BP has won a legal reprieve in its effort to force the administrator of a settlement related to the 2010 Gulf of Mexico oil spill to tighten standards in assessing claims.

This could potentially spare the oil company billions of dollars of extra costs.

A divided 5th US Circuit Court of Appeals in New Orleans directed US District Judge Carl Barbier, who in March had approved administrator Patrick Juneau's evaluation methods, to take a fresh look at which claims are legitimate.

The 5th Circuit also directed Barbier to halt payments on those claims that do not meet stricter standards. BP had agreed in 2012 to make payments to cover economic losses arising from the spill.

But it complained that Juneau's payout formula has been too generous, and compensates people and businesses that were not harmed. 

That argument drew sympathy from Circuit Judge Edith Brown Clement, part of a 2-1 panel majority that sent the case back to Barbier, who also sits in New Orleans.

"There is no need to secure peace with those with whom one is not at war," Clement wrote.

"The district court had no authority to approve the settlement of a class that included members that had not sustained losses at all, or had sustained losses unrelated to the oil spill, as BP alleges," she added. "If the administrator is interpreting the settlement to include such claimants, the settlement is unlawful."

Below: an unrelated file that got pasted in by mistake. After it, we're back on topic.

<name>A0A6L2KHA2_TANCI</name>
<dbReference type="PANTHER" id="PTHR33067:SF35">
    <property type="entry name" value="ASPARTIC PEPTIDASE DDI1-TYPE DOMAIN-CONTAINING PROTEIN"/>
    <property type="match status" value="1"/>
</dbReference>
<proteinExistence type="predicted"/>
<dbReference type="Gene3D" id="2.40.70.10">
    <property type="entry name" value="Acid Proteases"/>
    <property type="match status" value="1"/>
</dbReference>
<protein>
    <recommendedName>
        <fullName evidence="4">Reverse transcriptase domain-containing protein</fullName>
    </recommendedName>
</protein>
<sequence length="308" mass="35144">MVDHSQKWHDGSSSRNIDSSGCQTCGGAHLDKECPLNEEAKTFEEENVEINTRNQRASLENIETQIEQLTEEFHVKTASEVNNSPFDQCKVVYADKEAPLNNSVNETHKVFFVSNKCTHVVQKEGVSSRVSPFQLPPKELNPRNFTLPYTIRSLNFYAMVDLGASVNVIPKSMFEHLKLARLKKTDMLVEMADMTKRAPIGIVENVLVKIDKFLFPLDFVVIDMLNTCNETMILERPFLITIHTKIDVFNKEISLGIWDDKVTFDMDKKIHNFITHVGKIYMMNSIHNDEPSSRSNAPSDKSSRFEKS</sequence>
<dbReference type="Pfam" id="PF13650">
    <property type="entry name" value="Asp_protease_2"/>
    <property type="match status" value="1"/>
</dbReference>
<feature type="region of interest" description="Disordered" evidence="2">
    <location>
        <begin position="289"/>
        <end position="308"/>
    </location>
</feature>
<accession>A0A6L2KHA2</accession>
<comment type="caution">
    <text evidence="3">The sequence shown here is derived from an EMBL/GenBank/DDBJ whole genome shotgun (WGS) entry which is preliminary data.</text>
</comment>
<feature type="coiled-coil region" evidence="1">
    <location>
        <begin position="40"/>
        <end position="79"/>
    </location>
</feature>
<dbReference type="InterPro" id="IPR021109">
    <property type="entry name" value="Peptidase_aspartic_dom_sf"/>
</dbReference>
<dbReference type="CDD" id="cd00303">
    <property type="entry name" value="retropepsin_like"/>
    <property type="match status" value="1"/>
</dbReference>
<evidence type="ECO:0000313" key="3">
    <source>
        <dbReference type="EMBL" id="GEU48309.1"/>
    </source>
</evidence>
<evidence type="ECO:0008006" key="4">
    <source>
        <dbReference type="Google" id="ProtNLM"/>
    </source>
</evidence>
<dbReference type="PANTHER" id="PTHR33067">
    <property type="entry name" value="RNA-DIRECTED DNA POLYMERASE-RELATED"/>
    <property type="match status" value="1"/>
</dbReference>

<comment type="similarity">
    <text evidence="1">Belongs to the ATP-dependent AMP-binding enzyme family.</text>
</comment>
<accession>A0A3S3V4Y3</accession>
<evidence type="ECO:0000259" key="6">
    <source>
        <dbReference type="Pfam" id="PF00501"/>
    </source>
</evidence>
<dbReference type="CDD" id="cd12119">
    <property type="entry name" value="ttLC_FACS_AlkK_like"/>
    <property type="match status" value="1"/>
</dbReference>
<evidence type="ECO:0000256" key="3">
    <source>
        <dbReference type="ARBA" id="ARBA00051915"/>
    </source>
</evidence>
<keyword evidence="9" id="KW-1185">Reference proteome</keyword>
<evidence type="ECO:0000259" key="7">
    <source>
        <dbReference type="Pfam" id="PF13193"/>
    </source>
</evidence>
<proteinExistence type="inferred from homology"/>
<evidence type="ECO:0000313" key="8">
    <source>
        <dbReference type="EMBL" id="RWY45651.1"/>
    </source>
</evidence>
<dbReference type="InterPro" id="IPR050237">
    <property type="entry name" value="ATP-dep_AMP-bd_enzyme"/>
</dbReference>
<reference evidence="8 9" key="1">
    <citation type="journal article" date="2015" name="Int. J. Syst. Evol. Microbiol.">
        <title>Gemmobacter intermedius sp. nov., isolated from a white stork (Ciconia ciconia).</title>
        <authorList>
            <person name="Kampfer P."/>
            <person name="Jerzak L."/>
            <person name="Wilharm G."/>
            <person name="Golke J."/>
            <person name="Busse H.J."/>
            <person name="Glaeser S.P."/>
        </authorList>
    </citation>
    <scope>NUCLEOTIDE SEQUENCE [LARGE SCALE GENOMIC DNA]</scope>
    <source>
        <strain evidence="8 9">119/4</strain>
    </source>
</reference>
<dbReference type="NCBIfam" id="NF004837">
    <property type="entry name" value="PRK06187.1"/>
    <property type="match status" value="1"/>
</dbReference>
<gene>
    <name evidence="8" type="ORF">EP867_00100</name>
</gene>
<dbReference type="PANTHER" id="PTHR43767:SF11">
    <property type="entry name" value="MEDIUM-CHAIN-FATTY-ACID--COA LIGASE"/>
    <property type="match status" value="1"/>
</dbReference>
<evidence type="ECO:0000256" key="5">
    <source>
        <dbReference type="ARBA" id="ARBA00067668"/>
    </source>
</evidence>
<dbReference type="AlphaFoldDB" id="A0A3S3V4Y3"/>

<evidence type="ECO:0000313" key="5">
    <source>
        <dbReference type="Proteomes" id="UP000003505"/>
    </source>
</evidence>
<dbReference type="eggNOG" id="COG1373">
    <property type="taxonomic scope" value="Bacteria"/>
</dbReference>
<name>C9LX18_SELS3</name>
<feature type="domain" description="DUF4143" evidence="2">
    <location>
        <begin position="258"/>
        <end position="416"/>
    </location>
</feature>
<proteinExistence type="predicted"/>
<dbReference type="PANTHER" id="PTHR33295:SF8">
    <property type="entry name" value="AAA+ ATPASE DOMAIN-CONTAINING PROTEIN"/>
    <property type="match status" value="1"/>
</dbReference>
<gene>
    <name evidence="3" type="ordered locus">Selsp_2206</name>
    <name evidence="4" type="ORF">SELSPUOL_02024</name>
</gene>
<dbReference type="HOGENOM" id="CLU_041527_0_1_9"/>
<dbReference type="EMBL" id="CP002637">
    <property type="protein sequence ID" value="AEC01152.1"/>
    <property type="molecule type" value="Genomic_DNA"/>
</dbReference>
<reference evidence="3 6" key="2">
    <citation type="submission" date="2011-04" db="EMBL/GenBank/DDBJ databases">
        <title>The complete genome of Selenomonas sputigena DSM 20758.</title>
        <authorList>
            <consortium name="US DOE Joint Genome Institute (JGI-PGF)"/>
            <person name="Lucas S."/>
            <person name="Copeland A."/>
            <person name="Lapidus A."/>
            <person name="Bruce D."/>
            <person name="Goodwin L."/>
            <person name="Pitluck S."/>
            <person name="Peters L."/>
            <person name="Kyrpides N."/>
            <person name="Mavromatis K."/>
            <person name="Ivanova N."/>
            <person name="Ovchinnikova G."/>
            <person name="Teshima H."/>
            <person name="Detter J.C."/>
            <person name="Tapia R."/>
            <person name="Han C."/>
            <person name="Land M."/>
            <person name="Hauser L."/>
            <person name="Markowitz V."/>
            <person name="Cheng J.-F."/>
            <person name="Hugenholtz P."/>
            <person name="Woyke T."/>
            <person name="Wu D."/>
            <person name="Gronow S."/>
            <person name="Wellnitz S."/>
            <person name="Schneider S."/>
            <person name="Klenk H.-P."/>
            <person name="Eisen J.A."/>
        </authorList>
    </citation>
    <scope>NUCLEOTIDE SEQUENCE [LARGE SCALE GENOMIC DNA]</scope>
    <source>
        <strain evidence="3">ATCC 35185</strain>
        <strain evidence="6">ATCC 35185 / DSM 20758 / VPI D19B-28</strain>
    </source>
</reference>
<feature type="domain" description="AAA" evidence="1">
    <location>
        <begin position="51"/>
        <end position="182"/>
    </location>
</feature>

BP originally projected that the settlement would cost $7.8 billion, but in July boosted its estimate to $9.6 billion.

As of Wednesday, about $3.69 billion has been paid out, according to Juneau's claims website.

BP spokesman Geoff Morrell said the ruling affirms what BP has been saying since the beginning: claimants should not be paid for fictitious or wholly non-existent losses.

"BP is extremely pleased with today's ruling... setting aside the claims administrator's interpretation of the business economic loss framework in the settlement agreement BP reached with the Plaintiffs' Steering Committee last year," Morrell said.

The settlement was designed to compensate victims of the April 20, 2010 explosion of the Deepwater Horizon drilling rig and rupture of BP's Macondo oil well. The disaster killed 11 people and triggered the largest US offshore oil spill.

BP, which is based in London, has already incurred more than $42 billion of charges for clean-up costs, fines and compensation related to the spill.